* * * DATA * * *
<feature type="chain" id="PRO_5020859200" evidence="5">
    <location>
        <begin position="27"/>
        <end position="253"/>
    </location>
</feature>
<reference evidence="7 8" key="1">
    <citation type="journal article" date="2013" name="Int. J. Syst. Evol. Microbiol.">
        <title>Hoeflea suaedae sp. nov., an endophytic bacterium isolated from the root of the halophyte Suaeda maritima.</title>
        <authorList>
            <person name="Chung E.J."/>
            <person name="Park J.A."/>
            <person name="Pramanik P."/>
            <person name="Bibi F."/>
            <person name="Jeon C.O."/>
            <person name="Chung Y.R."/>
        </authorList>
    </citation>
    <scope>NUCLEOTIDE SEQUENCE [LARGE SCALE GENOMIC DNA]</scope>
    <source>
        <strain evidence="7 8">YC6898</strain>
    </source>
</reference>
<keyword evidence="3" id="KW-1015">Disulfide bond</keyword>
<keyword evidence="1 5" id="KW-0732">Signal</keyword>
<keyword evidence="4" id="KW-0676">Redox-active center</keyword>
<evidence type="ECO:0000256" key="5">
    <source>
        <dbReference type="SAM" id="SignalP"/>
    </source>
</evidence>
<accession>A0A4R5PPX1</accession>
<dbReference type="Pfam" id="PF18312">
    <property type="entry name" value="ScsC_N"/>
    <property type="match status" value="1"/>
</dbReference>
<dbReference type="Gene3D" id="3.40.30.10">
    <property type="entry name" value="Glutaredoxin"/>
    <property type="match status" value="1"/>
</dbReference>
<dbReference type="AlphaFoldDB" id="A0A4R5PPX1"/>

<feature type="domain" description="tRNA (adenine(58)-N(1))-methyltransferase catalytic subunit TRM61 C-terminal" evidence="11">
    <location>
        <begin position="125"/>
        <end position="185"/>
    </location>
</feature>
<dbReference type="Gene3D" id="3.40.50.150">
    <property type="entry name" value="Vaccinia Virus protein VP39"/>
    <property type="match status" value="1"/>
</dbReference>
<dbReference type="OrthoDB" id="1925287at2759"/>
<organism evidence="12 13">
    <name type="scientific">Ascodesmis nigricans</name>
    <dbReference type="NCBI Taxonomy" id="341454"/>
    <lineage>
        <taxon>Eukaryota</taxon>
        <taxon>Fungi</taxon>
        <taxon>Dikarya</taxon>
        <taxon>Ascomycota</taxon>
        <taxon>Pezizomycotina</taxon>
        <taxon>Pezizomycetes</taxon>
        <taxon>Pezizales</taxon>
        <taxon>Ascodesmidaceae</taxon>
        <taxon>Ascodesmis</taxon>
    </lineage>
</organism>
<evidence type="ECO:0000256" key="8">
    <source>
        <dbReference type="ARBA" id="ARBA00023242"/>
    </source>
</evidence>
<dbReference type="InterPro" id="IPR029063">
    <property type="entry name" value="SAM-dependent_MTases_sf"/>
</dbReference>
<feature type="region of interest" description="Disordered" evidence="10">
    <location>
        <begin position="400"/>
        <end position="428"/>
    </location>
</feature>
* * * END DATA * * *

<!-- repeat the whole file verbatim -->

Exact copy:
<feature type="chain" id="PRO_5020859200" evidence="5">
    <location>
        <begin position="27"/>
        <end position="253"/>
    </location>
</feature>
<reference evidence="7 8" key="1">
    <citation type="journal article" date="2013" name="Int. J. Syst. Evol. Microbiol.">
        <title>Hoeflea suaedae sp. nov., an endophytic bacterium isolated from the root of the halophyte Suaeda maritima.</title>
        <authorList>
            <person name="Chung E.J."/>
            <person name="Park J.A."/>
            <person name="Pramanik P."/>
            <person name="Bibi F."/>
            <person name="Jeon C.O."/>
            <person name="Chung Y.R."/>
        </authorList>
    </citation>
    <scope>NUCLEOTIDE SEQUENCE [LARGE SCALE GENOMIC DNA]</scope>
    <source>
        <strain evidence="7 8">YC6898</strain>
    </source>
</reference>
<keyword evidence="3" id="KW-1015">Disulfide bond</keyword>
<keyword evidence="1 5" id="KW-0732">Signal</keyword>
<keyword evidence="4" id="KW-0676">Redox-active center</keyword>
<evidence type="ECO:0000256" key="5">
    <source>
        <dbReference type="SAM" id="SignalP"/>
    </source>
</evidence>
<accession>A0A4R5PPX1</accession>
<dbReference type="Pfam" id="PF18312">
    <property type="entry name" value="ScsC_N"/>
    <property type="match status" value="1"/>
</dbReference>
<dbReference type="Gene3D" id="3.40.30.10">
    <property type="entry name" value="Glutaredoxin"/>
    <property type="match status" value="1"/>
</dbReference>
<dbReference type="AlphaFoldDB" id="A0A4R5PPX1"/>

<feature type="domain" description="tRNA (adenine(58)-N(1))-methyltransferase catalytic subunit TRM61 C-terminal" evidence="11">
    <location>
        <begin position="125"/>
        <end position="185"/>
    </location>
</feature>
<dbReference type="Gene3D" id="3.40.50.150">
    <property type="entry name" value="Vaccinia Virus protein VP39"/>
    <property type="match status" value="1"/>
</dbReference>
<dbReference type="OrthoDB" id="1925287at2759"/>
<organism evidence="12 13">
    <name type="scientific">Ascodesmis nigricans</name>
    <dbReference type="NCBI Taxonomy" id="341454"/>
    <lineage>
        <taxon>Eukaryota</taxon>
        <taxon>Fungi</taxon>
        <taxon>Dikarya</taxon>
        <taxon>Ascomycota</taxon>
        <taxon>Pezizomycotina</taxon>
        <taxon>Pezizomycetes</taxon>
        <taxon>Pezizales</taxon>
        <taxon>Ascodesmidaceae</taxon>
        <taxon>Ascodesmis</taxon>
    </lineage>
</organism>
<evidence type="ECO:0000256" key="8">
    <source>
        <dbReference type="ARBA" id="ARBA00023242"/>
    </source>
</evidence>
<dbReference type="InterPro" id="IPR029063">
    <property type="entry name" value="SAM-dependent_MTases_sf"/>
</dbReference>
<feature type="region of interest" description="Disordered" evidence="10">
    <location>
        <begin position="400"/>
        <end position="428"/>
    </location>
</feature>